A marked decline in the number of coronavirus cases in Japan has officials considering lifting a state of emergency earlier than planned --- except for the Greater Tokyo Area. But there are concerns lifting the decree too early may trigger a rebound in cases.
Currently ten prefectures are under a state of emergency. Officials have been urging people to avoid non-essential outings, and the managers of bars and restaurants to close early.
After a-month-and-a-half under such measures, the government now says the declarations covering Osaka, Aichi and three other prefectures could be lifted before the March 7th expiration date.
It is also considering lifting the measure in Fukuoka as it narrowly meets hospital occupancy criterion.
Prime Minister Suga Yoshihide will make a final decision after meeting with experts on Friday.
Chief Cabinet Secretary Kato Katsunobu said, "The government will deliberate the matter by taking into account the number of cases and the healthcare systems while coordinating with local authorities. We will make a comprehensive judgment after hearing from experts."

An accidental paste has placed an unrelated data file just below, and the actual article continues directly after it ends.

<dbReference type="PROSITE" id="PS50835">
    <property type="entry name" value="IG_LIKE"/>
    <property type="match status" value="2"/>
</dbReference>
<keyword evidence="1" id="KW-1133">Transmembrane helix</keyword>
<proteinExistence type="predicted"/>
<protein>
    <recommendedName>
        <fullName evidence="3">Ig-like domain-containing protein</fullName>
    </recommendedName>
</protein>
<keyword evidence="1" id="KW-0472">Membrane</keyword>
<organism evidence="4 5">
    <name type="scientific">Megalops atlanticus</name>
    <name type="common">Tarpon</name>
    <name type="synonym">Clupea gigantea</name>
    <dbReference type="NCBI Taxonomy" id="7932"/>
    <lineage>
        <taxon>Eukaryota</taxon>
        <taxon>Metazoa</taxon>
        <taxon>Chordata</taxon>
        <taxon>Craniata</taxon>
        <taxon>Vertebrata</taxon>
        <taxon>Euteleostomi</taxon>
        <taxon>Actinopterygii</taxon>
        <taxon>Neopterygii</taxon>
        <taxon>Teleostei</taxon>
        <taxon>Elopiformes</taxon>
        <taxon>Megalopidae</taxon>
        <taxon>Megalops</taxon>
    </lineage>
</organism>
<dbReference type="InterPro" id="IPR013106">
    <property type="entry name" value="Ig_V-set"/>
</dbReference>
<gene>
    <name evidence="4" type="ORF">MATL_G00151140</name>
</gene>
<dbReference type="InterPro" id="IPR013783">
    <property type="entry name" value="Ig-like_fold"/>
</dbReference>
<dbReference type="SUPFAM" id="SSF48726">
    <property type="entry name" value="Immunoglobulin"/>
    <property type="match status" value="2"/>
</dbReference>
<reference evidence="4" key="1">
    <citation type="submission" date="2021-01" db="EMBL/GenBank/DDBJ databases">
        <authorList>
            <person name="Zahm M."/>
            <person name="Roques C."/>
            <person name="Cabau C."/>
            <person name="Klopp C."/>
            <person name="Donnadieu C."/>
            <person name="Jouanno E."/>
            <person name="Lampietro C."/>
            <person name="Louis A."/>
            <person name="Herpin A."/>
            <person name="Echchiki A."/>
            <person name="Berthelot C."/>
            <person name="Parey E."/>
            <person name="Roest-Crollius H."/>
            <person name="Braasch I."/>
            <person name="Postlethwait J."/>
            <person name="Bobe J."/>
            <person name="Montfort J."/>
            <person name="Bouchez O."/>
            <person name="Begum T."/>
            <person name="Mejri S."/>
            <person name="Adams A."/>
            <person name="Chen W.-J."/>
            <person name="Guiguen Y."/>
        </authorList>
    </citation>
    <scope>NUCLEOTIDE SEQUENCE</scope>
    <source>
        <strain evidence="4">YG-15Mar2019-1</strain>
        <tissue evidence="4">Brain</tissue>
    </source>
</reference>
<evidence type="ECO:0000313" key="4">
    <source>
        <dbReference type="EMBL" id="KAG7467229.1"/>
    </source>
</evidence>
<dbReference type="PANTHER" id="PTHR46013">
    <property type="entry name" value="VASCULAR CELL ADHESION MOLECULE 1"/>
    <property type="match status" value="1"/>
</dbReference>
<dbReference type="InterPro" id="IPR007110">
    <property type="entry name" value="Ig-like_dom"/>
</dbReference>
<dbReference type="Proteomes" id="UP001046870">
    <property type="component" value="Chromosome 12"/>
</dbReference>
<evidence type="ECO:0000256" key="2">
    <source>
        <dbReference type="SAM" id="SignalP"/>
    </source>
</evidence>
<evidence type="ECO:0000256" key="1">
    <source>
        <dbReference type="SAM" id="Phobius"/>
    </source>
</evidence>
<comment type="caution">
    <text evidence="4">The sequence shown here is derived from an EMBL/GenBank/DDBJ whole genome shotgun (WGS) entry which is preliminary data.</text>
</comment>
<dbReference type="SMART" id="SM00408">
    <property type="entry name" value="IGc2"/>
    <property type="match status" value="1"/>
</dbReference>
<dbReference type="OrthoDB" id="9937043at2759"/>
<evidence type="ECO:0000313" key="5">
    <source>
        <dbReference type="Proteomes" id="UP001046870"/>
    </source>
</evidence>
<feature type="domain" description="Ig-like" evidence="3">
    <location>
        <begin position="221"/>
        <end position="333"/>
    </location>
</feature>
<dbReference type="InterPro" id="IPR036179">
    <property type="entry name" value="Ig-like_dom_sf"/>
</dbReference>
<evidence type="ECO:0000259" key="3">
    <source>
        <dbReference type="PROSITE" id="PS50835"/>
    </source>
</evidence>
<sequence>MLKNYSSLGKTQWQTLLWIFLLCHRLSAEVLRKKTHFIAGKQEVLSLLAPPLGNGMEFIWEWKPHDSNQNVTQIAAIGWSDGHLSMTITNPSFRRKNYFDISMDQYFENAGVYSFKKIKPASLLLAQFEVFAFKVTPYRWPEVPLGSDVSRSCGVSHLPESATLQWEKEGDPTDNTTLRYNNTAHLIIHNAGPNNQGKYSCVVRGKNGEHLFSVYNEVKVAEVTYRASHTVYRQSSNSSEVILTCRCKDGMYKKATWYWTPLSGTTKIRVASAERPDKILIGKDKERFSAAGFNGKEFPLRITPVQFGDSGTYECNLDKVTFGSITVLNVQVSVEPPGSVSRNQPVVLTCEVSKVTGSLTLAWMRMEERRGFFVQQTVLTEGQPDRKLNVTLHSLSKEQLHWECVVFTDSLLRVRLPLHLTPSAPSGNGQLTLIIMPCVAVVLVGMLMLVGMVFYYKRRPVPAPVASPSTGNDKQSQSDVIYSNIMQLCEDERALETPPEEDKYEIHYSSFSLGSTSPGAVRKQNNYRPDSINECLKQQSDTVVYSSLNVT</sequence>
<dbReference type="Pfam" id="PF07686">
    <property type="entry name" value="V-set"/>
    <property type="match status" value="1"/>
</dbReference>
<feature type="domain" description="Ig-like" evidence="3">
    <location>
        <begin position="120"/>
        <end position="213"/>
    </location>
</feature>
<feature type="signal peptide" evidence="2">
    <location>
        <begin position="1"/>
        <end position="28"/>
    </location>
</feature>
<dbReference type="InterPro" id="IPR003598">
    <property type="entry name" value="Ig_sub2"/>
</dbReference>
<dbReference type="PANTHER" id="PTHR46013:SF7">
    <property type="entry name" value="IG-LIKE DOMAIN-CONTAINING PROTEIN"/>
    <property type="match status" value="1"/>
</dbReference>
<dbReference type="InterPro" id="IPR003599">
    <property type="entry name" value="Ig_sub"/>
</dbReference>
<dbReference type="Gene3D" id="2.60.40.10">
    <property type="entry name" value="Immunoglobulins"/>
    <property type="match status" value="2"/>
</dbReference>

But the head of the country's medical association says he remains skeptical.
President Nakagawa Toshio of Japan Medical Association said, "An early lifting of the state of emergency could send people the wrong message that the situation is already safe."
Health authorities reported more than a thousand cases across Japan on Thursday.
That brings the overall tally to over 430,000.
The figure is on the decline, but the pace of decline is slowing down.